St. Paul, Minn., wants its urban areas to welcome everyone — whether they’re 8 or 80 years old.
Last year, the city of St. Paul, Minn., won a $175,000 grant from the John S. and James L. Knight Foundation to hire a so-called 8-80 Vitality Fellow, a first-of-its-kind position in local government. St. Paul Mayor Chris Coleman got the idea for the fellowship from urbanist Gil Penalosa, a former parks commissioner in Bogota, Colombia, who argues that cities should be safe and welcoming to citizens of all backgrounds and ages (from 8 to 80 years old).
In 2014, Coleman invested $40 million in a package of infrastructure projects that would further his goal of making St. Paul an 8-80 city. The money covers street improvements, the acquisition of land for parks, the renovation of a historic theater and the addition of bike lanes. With the Knight Foundation grant, Coleman’s office hired Margaret Jones, the city’s first 8-80 Vitality Fellow, to support the projects and ensure that the 8-80 principles inform the work of every city agency. Much of the job involves going out into the community, making presentations, hosting events and building relationships with residents who want to help make the city a more fun and equitable place to live and work.
In April, Jones spoke with Governing about her 18-month fellowship. The following interview has been edited for clarity and length.
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What does the Vitality Fellow do?
The main thing I do is look across the departments and make connections between people in the community and in city departments. A big thing in the job description was silo-busting — getting people to work across departments. Although, I have found that it’s not just getting people to work across departments but withindepartments.
I’m bringing in speakers almost on a monthly basis, and we’ve been successful in getting a variety of people to listen to these talks. We’ve had people in the audience from the city, from the county, from the Minnesota Department of Transportation, from nonprofits and from downtown business associations. It’s getting people from within the city and across departments to start talking to one another.
Are there Vitality Fellows anywhere else? Are they called the same thing?
I don’t know of any. I don’t know that I would continue calling the position an 8-80 fellow. It’s kind of a fun title because people are like, “What’s that?” But I don’t think it’s necessarily useful in terms of talking with other cities. We usually have to explain it, so I think one of the things I would recommend is crafting a new title.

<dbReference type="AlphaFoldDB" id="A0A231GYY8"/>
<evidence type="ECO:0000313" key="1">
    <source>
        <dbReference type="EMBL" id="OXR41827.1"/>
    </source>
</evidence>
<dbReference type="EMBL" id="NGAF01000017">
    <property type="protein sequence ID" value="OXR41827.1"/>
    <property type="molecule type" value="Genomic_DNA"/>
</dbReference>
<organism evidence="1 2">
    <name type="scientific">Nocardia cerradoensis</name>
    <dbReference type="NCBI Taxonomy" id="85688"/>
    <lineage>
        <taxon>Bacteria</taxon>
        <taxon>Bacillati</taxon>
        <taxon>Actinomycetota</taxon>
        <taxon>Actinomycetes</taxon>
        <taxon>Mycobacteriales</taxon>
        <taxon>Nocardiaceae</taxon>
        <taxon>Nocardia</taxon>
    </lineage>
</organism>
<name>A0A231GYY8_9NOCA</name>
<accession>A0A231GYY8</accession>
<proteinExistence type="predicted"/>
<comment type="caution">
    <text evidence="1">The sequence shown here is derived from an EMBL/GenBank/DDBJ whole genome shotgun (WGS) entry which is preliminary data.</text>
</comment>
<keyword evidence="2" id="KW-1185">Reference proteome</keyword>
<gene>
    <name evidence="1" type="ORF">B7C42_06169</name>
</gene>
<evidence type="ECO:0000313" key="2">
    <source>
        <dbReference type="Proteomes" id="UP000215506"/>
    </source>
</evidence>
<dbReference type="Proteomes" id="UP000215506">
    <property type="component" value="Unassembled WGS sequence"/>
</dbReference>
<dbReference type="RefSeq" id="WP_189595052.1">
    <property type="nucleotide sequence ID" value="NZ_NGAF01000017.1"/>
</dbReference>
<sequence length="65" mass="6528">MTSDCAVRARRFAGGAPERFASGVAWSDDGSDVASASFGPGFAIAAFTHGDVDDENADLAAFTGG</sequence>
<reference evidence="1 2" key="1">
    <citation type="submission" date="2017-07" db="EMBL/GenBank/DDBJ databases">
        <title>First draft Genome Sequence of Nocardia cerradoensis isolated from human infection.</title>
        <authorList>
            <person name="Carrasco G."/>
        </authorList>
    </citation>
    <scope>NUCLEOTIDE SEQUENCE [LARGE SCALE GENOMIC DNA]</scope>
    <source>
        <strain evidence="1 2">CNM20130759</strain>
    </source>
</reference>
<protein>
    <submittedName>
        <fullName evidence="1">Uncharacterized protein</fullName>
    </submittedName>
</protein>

How does someone become a Vitality Fellow? What’s the path that led you to this position?
I was the executive director for a neighborhood nonprofit community council. Within that neighborhood, I had been working on issues with different people in the city, in different departments — police, public works, parks — and in local businesses. I had an understanding of the role that the community plays and the role the community thinks it should play. When I was in the community, I would hear this idea of “The City,” this entity that’s sort of out there. So one of the things I’ve been trying to do since I’ve been here is put a face on the city, so it’s not just this idea of this huge government entity that can be perceived as an obstacle. More often than not, I think it’s just that people don’t realize all of the workings of the city. I feel like I am a face in the city that people can identify and call. I think that’s huge for any place.
When the grant money runs out, do you think there will be a vitality fellowship funded with city tax dollars?
If not an 8-80 Vitality Fellow, then I still think there should be some position that is trying to do the kinds of things that I’m doing. I definitely think there’s been a value added, for sure.
One of the things I’ve been asked to do is write a report and make recommendations. So my first recommendation will be that they keep me on. [Laughs] But in all seriousness, I do think that there is a place for me. Because of the role that I have now and the role that I had before this job, I know a lot of people in the community. I get calls from the strangest places and from people all across different disciplines, and they’re calling to ask me to help them get something going. They’re asking me to help make a connection.
This feature is written by J.B. Wogan and originally appeared in Governing.